Gore galore and more

Shock­ing, in­fan­tile, but also pow­er­ful and pro­found – An­tichrist is all over the cin­e­matic map, which is just how di­rec­tor Lars von Trier likes it, writes Don­ald Clarke

The Irish Times - Friday - The Ticket - - Reviews -

IS AN­TICHRIST the sick­est film ever made? Well, is it? Is it?

Sev­eral tabloid news­pa­pers cer­tainly think so and, when it was screened at Cannes ear­lier this year, more than a few se­ri­ous, grown-up crit­ics were pre­pared to join in the mass evis­cer­a­tion. On the other hand, Is­abelle Hup­pert, pres­i­dent of the fes­ti­val jury, was so un­re­lent­ing in her (ul­ti­mately un­suc­cess­ful) ef­forts to put the Palme d’Or An­tichrist’s way that a fel­low panel mem­ber la­belled her a “fas­cist”.

So, Lars von Trier’s post-Chris­tian hor­ror show is, it seems, one of those films you ei­ther loathe (as did my col­league Michael Dwyer) or re­gard as a mas­ter­piece (the dis­tin­guished critic Mark Cousins raved). Apolo­gies, then, for re­fus­ing to abide by the or­tho­doxy, but this sin­gu­lar project strikes me as a per­fectly bal­anced blend of the sub­lime and the abysmal. Rather than a flawed mas­ter­piece, it is more of a gi­ant con­gealed flaw with gristly hunks of mas­ter­piece float­ing about in the bloody as­pic.

Take the bravura open­ing se­quence. To the strains of a del­i­cate Han­del aria, a cou­ple have eye-rolling, monochrome sex on the wash­ing ma­chine and, then, in the shower. Mean­while, their unat­tended tod­dler wan­ders to­wards the win­dow, stands upon the ledge and, in grace­ful slow mo­tion, falls to his death.

It’s a beau­ti­fully com­posed, de­lib­er­ately shock­ing se­quence, but it is hard not to snort at the sight of the child’s teddy bear bounc­ing poignantly onto the snowy pave­ment. Isn’t that what hap­pens fol­low­ing the slaugh­ter of Steven Sea­gal’s soon-to-be avenged fam­ily in the open­ing se­quences of big, dumb action films?

Fea­tur­ing a suf­fo­cat­ing Willem Dafoe as “He” and a hy­per-ki­netic Char­lotte Gains­bourg as “She”, An­tichrist con­tin­ues to deal in this com­bi­na­tion of vir­tu­oso flour­ish and ado­les­cent ba­nal­ity through­out. While the sound­track hums with men­ace, He, a psy­chi­a­trist, vis­its She, a writer, in hospi­tal and queries the treat­ment she is re­ceiv­ing for post-trau­matic stress. Af­ter agree­ing to lay off the med­i­ca­tion, the poor woman ac­com­pa­nies her rather pompous part­ner to a re­treat in the woods. He tries to get her to con­front her demons. She goes steadily crazy.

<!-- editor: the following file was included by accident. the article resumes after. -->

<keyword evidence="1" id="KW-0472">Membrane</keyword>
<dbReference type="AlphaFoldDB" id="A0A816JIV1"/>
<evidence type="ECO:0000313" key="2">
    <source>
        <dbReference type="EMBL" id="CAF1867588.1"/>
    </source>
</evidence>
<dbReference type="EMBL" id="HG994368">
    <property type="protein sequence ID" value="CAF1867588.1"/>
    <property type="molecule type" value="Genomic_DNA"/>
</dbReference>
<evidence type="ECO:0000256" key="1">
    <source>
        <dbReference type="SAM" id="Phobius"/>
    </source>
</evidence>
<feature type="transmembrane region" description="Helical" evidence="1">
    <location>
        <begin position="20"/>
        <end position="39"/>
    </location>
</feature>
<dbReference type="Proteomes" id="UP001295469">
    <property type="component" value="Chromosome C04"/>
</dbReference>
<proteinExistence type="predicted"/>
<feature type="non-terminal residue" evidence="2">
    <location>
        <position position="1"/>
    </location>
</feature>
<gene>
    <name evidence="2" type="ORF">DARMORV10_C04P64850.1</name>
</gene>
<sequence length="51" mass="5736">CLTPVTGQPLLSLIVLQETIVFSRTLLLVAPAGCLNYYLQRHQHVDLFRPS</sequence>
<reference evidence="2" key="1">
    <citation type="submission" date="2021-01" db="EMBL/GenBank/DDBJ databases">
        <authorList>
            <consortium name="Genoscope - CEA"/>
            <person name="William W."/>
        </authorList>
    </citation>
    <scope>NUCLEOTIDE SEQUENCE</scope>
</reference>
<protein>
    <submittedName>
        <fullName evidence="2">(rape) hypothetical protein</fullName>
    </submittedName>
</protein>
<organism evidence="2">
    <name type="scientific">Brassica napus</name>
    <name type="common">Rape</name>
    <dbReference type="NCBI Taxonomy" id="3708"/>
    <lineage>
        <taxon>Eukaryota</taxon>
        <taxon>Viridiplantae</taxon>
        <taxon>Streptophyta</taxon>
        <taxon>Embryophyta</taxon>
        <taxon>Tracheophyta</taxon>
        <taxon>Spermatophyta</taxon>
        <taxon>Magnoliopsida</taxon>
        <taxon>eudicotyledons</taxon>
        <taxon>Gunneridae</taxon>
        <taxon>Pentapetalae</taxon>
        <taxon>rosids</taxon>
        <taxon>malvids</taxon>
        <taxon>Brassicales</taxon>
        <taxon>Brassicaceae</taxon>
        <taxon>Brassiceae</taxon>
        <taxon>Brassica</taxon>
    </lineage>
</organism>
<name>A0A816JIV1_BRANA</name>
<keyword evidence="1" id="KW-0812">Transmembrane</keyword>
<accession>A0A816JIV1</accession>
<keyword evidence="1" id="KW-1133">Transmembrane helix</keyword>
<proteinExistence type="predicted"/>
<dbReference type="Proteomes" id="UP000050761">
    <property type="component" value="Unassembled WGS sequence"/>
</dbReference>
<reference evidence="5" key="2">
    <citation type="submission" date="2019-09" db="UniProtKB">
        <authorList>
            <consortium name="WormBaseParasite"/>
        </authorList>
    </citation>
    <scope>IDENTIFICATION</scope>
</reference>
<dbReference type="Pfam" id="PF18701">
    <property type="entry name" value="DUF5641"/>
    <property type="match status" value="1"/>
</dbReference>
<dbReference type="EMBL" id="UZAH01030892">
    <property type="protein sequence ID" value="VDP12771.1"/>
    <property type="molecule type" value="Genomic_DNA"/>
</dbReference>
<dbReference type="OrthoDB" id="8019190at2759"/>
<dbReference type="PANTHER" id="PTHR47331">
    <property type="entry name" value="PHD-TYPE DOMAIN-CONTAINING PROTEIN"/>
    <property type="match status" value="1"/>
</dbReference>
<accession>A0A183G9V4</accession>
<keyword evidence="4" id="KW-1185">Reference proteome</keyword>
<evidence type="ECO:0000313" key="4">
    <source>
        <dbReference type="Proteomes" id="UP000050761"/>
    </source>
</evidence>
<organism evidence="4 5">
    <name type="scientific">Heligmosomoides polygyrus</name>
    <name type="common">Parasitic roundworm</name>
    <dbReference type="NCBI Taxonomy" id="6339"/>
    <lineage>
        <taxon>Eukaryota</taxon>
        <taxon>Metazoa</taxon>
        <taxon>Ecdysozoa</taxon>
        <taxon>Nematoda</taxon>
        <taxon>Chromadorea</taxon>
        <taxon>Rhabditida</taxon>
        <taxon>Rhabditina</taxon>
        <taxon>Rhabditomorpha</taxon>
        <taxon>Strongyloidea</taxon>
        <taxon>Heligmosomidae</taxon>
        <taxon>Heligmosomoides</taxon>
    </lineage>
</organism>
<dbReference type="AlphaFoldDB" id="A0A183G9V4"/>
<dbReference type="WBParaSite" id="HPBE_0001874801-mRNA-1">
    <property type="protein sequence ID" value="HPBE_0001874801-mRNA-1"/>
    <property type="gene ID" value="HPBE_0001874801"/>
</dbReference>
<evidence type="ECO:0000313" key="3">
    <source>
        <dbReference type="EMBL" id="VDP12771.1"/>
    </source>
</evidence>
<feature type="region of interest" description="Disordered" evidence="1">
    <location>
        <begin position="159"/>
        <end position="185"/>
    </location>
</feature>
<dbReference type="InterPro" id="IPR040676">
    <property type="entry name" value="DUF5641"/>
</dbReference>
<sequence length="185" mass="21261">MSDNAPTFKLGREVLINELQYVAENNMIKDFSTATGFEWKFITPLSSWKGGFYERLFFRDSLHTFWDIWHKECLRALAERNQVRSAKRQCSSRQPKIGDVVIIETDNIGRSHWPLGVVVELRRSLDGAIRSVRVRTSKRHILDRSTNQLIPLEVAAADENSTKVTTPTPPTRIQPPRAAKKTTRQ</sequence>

Now, if you can just shut out cer­tain nods and ref­er­ences, then you should be able to ap­pre­ci­ate An­tichrist as a supreme ex­am­ple of the Cin­ema of Ef­fect. Mak­ing good use of the Red One dig­i­tal cam­era, von Trier brings us into a grey, fetid for­est where roots sprout arms, acorns clat­ter ab­surdly on tin roofs, and an­i­mated foxes take time to say things such as “chaos reigns”.

Wake up to the di­a­logue, how­ever, and you will note that the cou­ple – who have just sinned, re­mem­ber – have found them­selves in a lo­cale called Eden. Do you get it? Do you?

Ev­ery­where, von Trier the tech­ni­cal ge­nius is in con­flict with von Trier the half-bright teenager, and nowhere more so than in those scenes that have riled the moral cru­saders. If you’re the sort of fuddy-duddy that gets of­fended by shots of full sex­ual pen­e­tra­tion, erect penises ejac­u­lat­ing blood and women graph­i­cally sev­er­ing their own cli­torises (that’s some pair of rusty scis­sors!), then you had best stay clear of An­tichrist.

Yet, un­like pre­vi­ous art-house shock­ers such as Pier Paolo Pa­solini’s con­sis­tently stom­ach-churn­ing Salo, von Trier’s film lim­its its more ap­palling mo­ments to a few dis­creet, largely gra­tu­itous out­bursts. Why, it’s al­most as if the se­quences – eas­ily re­mov­able if cen­sors threaten to ban – have been in­serted with the ex­press pur­pose of gen­er­at­ing fu­ri­ous news­pa­per ar­ti­cles. As with Brüno, ob­ject too pub­li­cally and you be­come part of the film-maker’s own diabolical plan.

This be­ing a Lars von Trier film, it hardly needs to be said that the re­lent­less fo­cus on fe­male suf­fer­ing in­vites ac­cu­sa­tions of misog­yny. This time round, with

char­ac­ter­is­tic hu­mil­ity, the di­rec­tor ac­tu­ally in­cludes a con­ver­sa­tion that com­ments (only mildly obliquely) on his own work and on th­ese al­le­ga­tions in par­tic­u­lar. It is per­verse, Dafoe’s char­ac­ter sug­gests, to as­sume that those who re­peat­edly record fe­male op­pres­sion some­how ap­prove of it. Quite the re­verse might be the case.

Is von Trier sin­cere? Is he ever sin­cere? One can never tell. But, for all the fol­lies, in­fe­lic­i­ties and ir­ri­ta­tions within An­tichrist, the film – clev­erly scored, beau­ti­fully shot, bravely acted – surely demon­strates that the Dan­ish provo­ca­teur has lost none of his gifts for rais­ing view­ers’ hack­les.

Of course, you might rea­son­ably sug­gest that he could get the same ef­fect by whack­ing pun­ters with a dirty spade. But don’t sug­gest that to him. He might just try it.

Prey for her: Char­lotte Gains­bourg gets put through the ringer in An­tichrist

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